There’s no way to respond to a mail filled with personal attacks like this, which is unfortunate because everything between “Derek Zumsteg” and “8th inning” seems like a reasonable argument. It doesn’t matter because the guy isn’t looking for an explanation, he’s looking for a fight with name calling and hair pulling.

  4. John in L.A. on January 8th, 2005 2:06 am

    For what it’s worth… I like it when you link your articles. I don’t read the newspapers, so when they run I miss them unless you link them.

    But your column is one that I like to read for the same reasons I read this site: the realization that the writer knows more about the subject than I do. That’s not a feeling you get a lot from newspapers these days. There is much more about inside info and quotes then there is good analysis.

    So fight the good fight and realize that your readership is not used to what you provide. But they will grow with you. Seriously… you will educate people. It’s a tremendous thing. Imagine a fan base that actually knew as much as the people on here. You are helping to create that.

    I’m a writer as well, though in an entirely different field. And the criticism – taking it, learning from it, ignoring it- is unworldly. Most people I know couldn’t handle it. It’s like having job evaluations everyday by thousands of different people. It’s not just about having a thick skin… it’s also about learning to distinguish between what can help you and what you need to ignore. The Putz guy? Yeah, ignore him.

    At any rate… thanks much for the articles. All of you.

  5. aaronc on January 8th, 2005 2:58 am

    I guess gthe issue is this; folks looking for USS Mariner or something similar are either going to be looking for it, or if they come across it accidentally catch on fairly quickly to the fact that this is not a blog written and patronized by casual, unobservant fans. But the PI, Times, etc. has huge readership, and there are a lot of folks out there who have bizarrely distrutful attitudes towards the media. (Sports an otherwise; a quick glane at the “Letters to the Editor” section of any newspaper should make that apparent fairly quickly.) The fact is, there’s plenty of room for disagreement; I’ve found myself in disagreement with plenty of opinions presented in this forum more than a few times. But this type of person (outlined in the post) is common among the general populace, and they will inevitably pop up now and then. It’s one of the things that sucks ab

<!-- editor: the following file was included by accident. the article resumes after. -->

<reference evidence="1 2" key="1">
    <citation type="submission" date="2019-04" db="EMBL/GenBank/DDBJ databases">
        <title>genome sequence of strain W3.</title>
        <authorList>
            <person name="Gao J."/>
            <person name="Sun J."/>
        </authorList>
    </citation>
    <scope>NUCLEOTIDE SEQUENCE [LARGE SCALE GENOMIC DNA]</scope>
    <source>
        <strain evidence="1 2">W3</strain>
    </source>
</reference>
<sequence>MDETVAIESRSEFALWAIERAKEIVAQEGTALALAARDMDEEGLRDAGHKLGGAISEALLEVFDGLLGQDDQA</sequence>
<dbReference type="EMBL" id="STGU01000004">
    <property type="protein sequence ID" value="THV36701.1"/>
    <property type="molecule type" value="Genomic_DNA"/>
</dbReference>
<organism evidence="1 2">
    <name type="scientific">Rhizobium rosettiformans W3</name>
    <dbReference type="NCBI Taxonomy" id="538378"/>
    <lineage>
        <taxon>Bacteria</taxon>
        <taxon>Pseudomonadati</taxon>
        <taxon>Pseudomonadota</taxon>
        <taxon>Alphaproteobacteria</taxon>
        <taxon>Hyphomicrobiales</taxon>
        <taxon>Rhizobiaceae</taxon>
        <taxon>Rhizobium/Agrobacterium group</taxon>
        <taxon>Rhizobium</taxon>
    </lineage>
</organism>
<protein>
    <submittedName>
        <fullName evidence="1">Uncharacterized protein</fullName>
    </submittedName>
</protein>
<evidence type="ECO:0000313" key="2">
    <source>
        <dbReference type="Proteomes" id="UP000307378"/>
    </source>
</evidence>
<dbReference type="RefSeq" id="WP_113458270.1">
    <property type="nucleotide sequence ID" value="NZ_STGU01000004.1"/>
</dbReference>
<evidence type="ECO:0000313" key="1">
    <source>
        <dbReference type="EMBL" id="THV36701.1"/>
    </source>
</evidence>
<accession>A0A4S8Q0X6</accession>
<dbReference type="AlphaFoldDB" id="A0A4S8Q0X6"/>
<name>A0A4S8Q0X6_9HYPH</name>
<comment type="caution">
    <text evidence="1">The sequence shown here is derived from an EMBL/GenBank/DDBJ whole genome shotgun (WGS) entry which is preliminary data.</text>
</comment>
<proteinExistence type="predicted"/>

6. Bela Txadux on January 8th, 2005 5:36 am

    Yo, Derek the Z., re: email insulters . . . Their comments say everything about them and little about you: this is the point to begin with and end with in valuing hate speech for what it’s worth, i.e. cockroach feces. Someone sending venomail, or the equivalent kind of posts, _really doesn’t care JACK about what you actually said_, and indeed you, Derek Z. are as nothing to the guy: he’s looking for a place to dump, and hoping that’s your braincase. Step back; take a quick look in the mental mirror; doesn’t look like the guy he thinks he’s writing to, does it? His insults are misaddressed. Now, if you choose to _then_ engage with some actual grain of substance in the emotional excreta, that is up to you, and may on occasion be either reasonable, productive, or both. Usually neither, but. But the hate isn’t personal at base, strange as that may seem: it’s what the guy’s got so it’s what he’s got to give. And that’s pretty damn _sad_ when you think on it, but you don’t need to buy it from him so that he has less of it himself.